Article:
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Asian American Pacific Islander
Heritage Month 2021

Asian American Pacific Islander Heritage Month

Florence Smith Finch
October 11, 1915–December 8, 2016

Florence Smith Finch, the daughter of an American soldier and a Filipino mother, was working for the U.S. Army during World War II when the Japanese occupied the Philippines.

Claiming Filipino citizenship, she avoided being imprisoned with other enemy nationals at Santo Tomas Internment Camp in Manila.

Q: Do you remember how you decided to stay in Manila?

A: I had no choice but to remain in Manila. I had a 16-year-old sister for whom I was responsible. She had been living with me... . We had no options whatsoever.

Image: Finch in Manila, 1938 (source)

She joined the underground resistance movement and smuggled food, medicine, and supplies to American captives. Eventually, she was arrested by the Japanese, tortured, and sentenced to three years imprisonment.

After serving five months of her sentence, Finch was liberated by American forces. Returning to the United States aboard a Coast Guard transport, she headed for Buffalo, New York, her father's hometown.

Q: How else did you aid the resistance?

A: The Filipinos... were very loyal to the Americans; we shared with them our own meager foods. All ships had stopped coming from the U.S., also food was very scarce, many foods being sold on the black market.

Image: Male internees lost an average of 24kg (53 pounds) during the 37 months of their internment at Santo Tomas. (source)

She then enlisted in the Coast Guard to “avenge the death of her late husband,” a Navy PT boat crewman killed at Corregidor.

Seaman First Class Finch was the first U. S. Coast Guard Women’s Reserve member to receive the Asian-Pacific Campaign ribbon in recognition of her service in the Philippines.

Q: What are your three most vivid memories of the war?

A: Monday, December 9, 1941 when Manila was bombed, strategic places like Clarke Field, Nichols Field, Cavite Naval Base. The day Smitty [her husband] left to report to Corregidor. The day two Japanese Officers called on me showing me a brief note from Col. Engelhart notifying me that Smitty had been killed in action.

Image: Finch in uniform (source)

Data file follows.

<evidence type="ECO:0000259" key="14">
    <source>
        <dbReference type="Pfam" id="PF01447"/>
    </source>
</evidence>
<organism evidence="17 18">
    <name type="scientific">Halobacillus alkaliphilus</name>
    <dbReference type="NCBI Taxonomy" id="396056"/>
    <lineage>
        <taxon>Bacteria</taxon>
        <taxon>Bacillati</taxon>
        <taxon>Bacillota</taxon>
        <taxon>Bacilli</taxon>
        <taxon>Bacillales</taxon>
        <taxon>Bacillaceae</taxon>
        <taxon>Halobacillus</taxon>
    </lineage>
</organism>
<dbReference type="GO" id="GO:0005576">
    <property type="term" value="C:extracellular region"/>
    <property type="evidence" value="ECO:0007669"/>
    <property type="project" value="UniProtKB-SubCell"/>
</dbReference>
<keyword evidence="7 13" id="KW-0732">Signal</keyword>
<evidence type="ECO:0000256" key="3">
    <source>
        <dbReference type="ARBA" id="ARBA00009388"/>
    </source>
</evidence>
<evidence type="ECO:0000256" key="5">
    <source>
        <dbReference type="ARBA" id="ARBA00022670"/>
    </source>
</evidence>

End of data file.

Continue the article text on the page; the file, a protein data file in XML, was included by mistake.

At the end of the war, she was awarded the civilian U.S. Medal of Freedom, the citation for which reads in part:

"For meritorious service which had aided the United States in the prosecution of the war against the enemy in the Philippine Islands, from June 1942 to February 1945. Upon the Japanese occupation of the Philippine Islands, Mrs. Finch (then Mrs. Florence Ebersole Smith) believing she could be of more assistance outside the prison camp, refused to disclose her United States citizenship. She displayed outstanding courage and marked resourcefulness in providing vitally needed food, medicine, and supplies for American Prisoners of War and internees, and in sabotaging Japanese stocks of critical items... She constantly risked her life in secretly furnishing money and clothing to American Prisoners of War, and in carrying communications for them. In consequence she was apprehended by the Japanese, tortured, and imprisoned until rescued by American troops. Through her inspiring bravery, resourcefulness, and devotion to the cause of freedom, Mrs. Finch made a distinct contribution to the welfare and morale of American Prisoners of War on Luzon."

Of her wartime activities she said: “I feel very humble because my activities in the war effort were trivial compared with those of people who gave their lives for their country.”

In 1995, the Coast Guard honored her service when it named a building on Sand Island, Hawaii, after her.

Image: Florence Smith Finch (source)

 

Copy for this exhibit was reproduced from DEOMI 2016 materials; Q & A excerpts are from a USCG Historian's Office Oral History document.

AsianAmericanHeritageBooks

Books

Bérubé, Allan., John. D’Emilio, and Estelle B. Freedman. Coming Out Under Fire the History of Gay Men and Women in World War II. Chapel Hill, N.C: University of North Carolina Press, 1990.

Estes, Steve. Ask and Tell: Gay and Lesbian Veterans Speak Out. Chapel Hill, NC: The University of North Carolina Press, 2007.

Jones, Brett. Pride: the Story of the First Openly Gay Navy SEAL. Indianapolis, IN: Dog Ear Publishing, 2014. 

Loverde, Anthony.  A Silent Force: Men and Women Serving Under Don’t Ask, Don’t Tell. Bloomington, IN: AuthorHouse, 2010.

Nicholson, Alexander. Fighting to Serve: Behind the Scenes in the War to Repeal “Don’t Ask, Don’t Tell.” Chicago: Chicago Review Press, 2012.

Snyder-Hill, Stephen. Soldier of Change: From the Closet to the Forefront of the Gay Rights Movement. Lincoln, NE: Potomac Books, 2014. 

AsianAmericanHeritageOtherResources

Other Interesting Resources

Transcript of the Interview with Florence Smith Finch. Interview was conducted by a Coast Guard historian.